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15.13 Structure Assignment

Assignment operating on a structure type copies the structure. The left and right operands must have the same type. Here is an example:

#include <stddef.h>  /* Defines NULL. */
#include <stdlib.h>  /* Declares malloc.  */

struct point { double x, y; };

struct point *
copy_point (struct point point)
  struct point *p
    = (struct point *) malloc (sizeof (struct point));
  if (p == NULL)
    fatal ("Out of memory");
  *p = point;
  return p;

Notionally, assignment on a structure type works by copying each of the fields. Thus, if any of the fields has the const qualifier, that structure type does not allow assignment:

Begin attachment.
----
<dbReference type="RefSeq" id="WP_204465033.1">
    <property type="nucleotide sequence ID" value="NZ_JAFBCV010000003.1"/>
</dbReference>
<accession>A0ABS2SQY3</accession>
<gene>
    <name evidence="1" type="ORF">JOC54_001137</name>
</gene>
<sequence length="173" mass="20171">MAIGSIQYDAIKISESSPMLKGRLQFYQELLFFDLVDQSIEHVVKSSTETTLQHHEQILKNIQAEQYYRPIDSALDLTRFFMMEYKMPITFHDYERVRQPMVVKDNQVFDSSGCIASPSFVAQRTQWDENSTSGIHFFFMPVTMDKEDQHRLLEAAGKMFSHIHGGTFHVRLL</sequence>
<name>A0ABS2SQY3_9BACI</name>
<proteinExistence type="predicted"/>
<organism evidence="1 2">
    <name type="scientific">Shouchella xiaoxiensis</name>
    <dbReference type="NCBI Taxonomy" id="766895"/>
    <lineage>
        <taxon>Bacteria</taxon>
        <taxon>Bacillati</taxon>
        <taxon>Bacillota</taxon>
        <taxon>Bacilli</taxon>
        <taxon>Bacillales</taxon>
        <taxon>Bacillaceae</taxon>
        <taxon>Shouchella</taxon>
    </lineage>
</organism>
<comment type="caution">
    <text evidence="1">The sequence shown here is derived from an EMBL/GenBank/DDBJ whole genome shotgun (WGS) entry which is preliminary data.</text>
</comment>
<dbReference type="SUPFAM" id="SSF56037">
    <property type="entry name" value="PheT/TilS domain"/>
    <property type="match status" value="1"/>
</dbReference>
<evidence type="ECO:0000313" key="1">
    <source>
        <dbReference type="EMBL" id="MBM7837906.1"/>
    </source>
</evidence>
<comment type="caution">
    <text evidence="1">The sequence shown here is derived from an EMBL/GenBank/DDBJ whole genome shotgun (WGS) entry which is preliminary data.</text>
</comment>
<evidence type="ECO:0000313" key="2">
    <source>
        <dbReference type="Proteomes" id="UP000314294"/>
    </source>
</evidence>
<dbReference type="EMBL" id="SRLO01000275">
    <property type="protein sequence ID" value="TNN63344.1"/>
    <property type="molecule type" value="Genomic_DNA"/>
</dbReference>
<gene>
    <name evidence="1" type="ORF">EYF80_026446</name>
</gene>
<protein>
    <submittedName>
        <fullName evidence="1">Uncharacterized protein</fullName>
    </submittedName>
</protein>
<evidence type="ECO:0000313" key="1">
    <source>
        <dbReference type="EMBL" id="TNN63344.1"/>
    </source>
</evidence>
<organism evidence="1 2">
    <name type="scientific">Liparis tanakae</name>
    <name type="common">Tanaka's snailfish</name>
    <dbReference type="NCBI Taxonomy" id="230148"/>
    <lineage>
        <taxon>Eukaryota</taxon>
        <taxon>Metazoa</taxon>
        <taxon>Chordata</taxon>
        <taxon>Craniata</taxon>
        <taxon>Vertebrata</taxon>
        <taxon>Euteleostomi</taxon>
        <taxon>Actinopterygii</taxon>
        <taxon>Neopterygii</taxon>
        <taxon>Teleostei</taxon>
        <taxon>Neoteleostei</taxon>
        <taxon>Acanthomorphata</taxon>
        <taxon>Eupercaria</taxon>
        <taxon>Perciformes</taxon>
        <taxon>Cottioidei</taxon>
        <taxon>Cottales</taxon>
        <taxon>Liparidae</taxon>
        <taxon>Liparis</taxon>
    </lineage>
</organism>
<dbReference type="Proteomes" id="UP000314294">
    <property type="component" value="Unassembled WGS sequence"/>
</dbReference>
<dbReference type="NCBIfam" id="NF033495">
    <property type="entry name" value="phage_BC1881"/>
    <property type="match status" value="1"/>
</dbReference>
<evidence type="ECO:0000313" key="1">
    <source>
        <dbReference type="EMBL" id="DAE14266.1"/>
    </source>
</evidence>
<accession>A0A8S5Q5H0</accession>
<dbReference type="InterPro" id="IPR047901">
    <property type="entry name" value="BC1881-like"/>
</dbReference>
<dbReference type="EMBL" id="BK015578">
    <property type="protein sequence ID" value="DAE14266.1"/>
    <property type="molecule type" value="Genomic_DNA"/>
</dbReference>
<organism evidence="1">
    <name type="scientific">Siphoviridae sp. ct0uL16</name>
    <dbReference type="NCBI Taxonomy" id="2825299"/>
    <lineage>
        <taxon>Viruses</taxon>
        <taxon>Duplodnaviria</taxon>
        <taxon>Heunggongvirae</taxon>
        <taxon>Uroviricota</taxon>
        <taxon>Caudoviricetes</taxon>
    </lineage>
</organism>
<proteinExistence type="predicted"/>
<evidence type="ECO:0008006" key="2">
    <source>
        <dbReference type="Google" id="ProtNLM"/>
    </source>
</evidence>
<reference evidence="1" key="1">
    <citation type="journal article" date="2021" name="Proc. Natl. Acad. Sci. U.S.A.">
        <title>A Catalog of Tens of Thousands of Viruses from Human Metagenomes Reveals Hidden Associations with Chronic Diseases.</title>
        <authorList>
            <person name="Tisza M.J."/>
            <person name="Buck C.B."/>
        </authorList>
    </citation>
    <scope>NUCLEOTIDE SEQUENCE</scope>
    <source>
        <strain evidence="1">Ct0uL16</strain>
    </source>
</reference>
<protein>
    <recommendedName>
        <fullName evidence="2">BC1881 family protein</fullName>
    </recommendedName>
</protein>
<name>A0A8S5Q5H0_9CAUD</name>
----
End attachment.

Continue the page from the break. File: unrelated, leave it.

struct point { const double x, y; };

struct point a, b;

a = b;            /* Error! */

See Assignment Expressions.

When a structure type has a field which is an array, as here,

struct record
    char *name;
    int data[4];

struct record r1, r2;

structure assigment such as r1 = r2 copies array fields’ contents just as it copies all the other fields.

This is the only way in C that you can operate on the whole contents of a array with one operation: when the array is contained in a struct. You can’t copy the contents of the data field as an array, because =;

would convert the array objects (as always) to pointers to the zeroth elements of the arrays (of type struct record *), and the assignment would be invalid because the left operand is not an lvalue.